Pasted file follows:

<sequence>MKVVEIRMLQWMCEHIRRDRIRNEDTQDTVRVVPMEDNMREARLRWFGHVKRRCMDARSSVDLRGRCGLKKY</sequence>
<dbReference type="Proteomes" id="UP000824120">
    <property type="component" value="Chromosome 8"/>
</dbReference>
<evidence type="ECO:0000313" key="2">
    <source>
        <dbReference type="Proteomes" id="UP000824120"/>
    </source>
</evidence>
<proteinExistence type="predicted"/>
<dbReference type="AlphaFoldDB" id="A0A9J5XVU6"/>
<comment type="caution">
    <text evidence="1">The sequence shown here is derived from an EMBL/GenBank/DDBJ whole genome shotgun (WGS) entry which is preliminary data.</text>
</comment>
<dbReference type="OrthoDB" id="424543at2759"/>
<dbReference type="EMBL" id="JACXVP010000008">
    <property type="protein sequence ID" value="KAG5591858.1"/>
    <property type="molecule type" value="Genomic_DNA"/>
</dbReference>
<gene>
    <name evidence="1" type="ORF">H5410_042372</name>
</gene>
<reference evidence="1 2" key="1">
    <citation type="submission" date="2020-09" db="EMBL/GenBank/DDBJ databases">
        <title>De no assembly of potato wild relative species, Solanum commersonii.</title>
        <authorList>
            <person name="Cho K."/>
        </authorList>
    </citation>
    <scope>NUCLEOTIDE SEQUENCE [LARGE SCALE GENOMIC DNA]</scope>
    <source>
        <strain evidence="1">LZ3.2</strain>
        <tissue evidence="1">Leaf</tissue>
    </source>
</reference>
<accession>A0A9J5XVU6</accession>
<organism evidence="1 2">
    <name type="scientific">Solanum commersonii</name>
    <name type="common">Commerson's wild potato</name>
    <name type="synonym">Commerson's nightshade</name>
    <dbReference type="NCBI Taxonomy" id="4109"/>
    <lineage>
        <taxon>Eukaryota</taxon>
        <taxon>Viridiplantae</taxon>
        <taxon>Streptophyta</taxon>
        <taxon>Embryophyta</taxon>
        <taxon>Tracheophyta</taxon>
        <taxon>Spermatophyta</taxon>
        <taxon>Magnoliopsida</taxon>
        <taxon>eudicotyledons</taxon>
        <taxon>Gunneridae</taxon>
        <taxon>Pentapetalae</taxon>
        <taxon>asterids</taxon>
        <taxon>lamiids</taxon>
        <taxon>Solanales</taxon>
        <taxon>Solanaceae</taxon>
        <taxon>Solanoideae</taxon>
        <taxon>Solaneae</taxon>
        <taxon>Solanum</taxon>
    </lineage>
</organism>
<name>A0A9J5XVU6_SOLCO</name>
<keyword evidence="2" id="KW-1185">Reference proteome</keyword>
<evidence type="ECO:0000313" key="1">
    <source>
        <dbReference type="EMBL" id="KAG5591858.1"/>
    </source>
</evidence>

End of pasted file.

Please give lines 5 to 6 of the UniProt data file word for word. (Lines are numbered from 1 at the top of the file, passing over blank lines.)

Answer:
<evidence type="ECO:0000313" key="2">
    <source>